Payments fraud is not just a matter of end user vulnerability — the unwitting consumer who clicks on a link or the authorized push payment that disappears into the proverbial ether after a fraudster impersonates a family member or friend via text message.
Payments fraud is not simply a matter of regulation, where the “right” rules, or simply “more” rules, will build an insurmountable wall of defense against bad actors.
Now, more than ever, the rise of online commerce and card not present transactions spotlights the fact that fraud preys on the vulnerabilities of money mobility itself.
In the digital age, we all want funds to move from an account to any account regardless of who the payer or payee might be — and often those funds move across a range of financial institutions and payment instruments as varied as cash, checks and digital wallets.
The weaknesses to be found with the fraud controls surrounding money “into” the system are paramount.
To that end, and as reported in Ars Technica, online fraudsters have gotten ever-bolder, with card-testing and other schemes on the rise. The site detailed one example of a wave of fraud enacted against a small Kansas-based firm, inundated by “card testing.” And in that case, the online fraudsters used purchases on merchants’ sites, some of them as small as a few cents, to test the validity of debit card numbers.
The article spotlights Ally Bank, but the problem is endemic to the financial services arena at large. And not surprisingly, call centers are swamped with calls by consumers alarmed and distressed by the charges — waiting on hold for hours to be helped.
PYMNTS’ own data shows that cards are indeed the favorite target of fraudsters, at least for the moment, where 11% of consumers surveyed said they’d experienced fraud in the past 12 months.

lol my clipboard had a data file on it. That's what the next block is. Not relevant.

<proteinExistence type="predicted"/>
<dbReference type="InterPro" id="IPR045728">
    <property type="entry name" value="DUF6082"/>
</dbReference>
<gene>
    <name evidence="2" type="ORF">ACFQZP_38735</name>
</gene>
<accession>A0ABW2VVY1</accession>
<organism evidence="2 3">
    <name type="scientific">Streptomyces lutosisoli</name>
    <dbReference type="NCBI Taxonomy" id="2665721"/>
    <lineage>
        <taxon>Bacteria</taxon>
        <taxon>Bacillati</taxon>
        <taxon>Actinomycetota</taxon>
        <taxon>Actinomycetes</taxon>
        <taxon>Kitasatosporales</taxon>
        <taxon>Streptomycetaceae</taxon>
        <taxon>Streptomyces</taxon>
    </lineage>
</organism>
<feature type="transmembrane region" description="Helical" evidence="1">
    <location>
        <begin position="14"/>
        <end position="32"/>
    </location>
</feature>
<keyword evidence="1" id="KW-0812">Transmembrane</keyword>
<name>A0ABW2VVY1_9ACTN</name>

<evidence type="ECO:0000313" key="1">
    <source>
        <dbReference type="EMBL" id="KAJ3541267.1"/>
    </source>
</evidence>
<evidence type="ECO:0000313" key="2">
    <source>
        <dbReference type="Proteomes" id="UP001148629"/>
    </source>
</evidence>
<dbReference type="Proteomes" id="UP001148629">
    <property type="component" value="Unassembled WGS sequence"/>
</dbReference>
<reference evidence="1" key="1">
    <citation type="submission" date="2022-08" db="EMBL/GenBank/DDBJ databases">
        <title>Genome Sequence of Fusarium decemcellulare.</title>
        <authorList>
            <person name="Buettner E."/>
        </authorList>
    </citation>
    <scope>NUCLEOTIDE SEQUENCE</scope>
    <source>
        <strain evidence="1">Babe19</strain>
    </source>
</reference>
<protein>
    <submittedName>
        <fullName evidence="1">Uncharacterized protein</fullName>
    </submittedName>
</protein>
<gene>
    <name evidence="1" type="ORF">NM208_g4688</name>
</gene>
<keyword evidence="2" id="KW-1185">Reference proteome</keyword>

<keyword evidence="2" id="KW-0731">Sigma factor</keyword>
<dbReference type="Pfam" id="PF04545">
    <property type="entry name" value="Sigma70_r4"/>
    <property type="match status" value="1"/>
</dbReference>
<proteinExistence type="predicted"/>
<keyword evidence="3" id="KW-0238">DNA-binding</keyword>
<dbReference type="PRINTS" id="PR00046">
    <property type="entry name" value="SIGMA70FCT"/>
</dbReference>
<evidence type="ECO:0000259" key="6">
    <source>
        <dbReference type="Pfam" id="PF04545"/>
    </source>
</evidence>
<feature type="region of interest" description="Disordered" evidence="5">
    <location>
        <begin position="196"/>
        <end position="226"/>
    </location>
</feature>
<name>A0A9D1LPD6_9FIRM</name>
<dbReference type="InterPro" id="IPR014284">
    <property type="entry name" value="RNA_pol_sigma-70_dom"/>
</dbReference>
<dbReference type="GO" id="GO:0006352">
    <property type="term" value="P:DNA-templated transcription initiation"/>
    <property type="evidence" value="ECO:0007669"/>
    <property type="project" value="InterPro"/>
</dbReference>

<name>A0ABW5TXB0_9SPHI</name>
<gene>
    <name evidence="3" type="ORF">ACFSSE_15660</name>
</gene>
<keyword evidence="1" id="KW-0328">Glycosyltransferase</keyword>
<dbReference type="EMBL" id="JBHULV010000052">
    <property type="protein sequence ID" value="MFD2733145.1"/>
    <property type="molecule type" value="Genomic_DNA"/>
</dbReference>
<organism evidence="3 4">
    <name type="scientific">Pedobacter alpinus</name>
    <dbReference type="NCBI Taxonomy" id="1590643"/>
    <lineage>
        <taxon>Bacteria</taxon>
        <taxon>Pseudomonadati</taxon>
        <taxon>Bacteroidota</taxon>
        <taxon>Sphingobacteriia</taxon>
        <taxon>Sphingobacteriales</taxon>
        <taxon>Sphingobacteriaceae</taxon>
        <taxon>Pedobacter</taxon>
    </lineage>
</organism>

As many as 29% of people surveyed have said they’d be inclined to switch banks if they felt that fraud incidents had been poorly handled by their financial institution (FI). All of this puts the onus on FIs to leverage fraud detection technology that also has better decisioning built in to enable money mobility that is safe right at the “money in” stage.
In one recent PYMNTS interview, PYMNTS’ Karen Webster spoke with Ingo Money Executive Vice President and Chief Product Officer Lisa McFarland and Senior Vice President of Payments Dennis Mullin. And in that discussion, the executives took note of the complexity of connections — the nuts and bolts of enabling money to be moved anywhere, where inbound funds can be received from any accounts.
Ingo Money CEO Drew Edwards has spotlighted in this space that account issuance has been hampered in the past by the specter of fraud, where FIs and FinTechs have limited issuers’ ability to offer accounts to the entirety of their consumer bases. In just one example check services might conceivably be made available to direct deposit customers who have been through at least two pay cycles with the FI. That demographic tends to be less than 30% to 40% of the account base, Edwards said in a recent interview.
In detailing how advanced tech can strengthen money mobility at the point of initial contact and by extension can widen financial services access for the population at large, in May, Ingo Money announced the availability of its Inbound Digital Transfer and Risk Services.
The service uses device-related attributes spanning the location in which a transaction is happening, the consumer’s behavior when they’re interacting with the site or the app, and account-related details to stop fraud risk at the initial moments of engagement with the FI or FinTech.
The decisioning at the moment of account funding may be among the best lines of defense against fraud that, after all, cannot damage financial services if it cannot gain access to the ecosystem in the first place.
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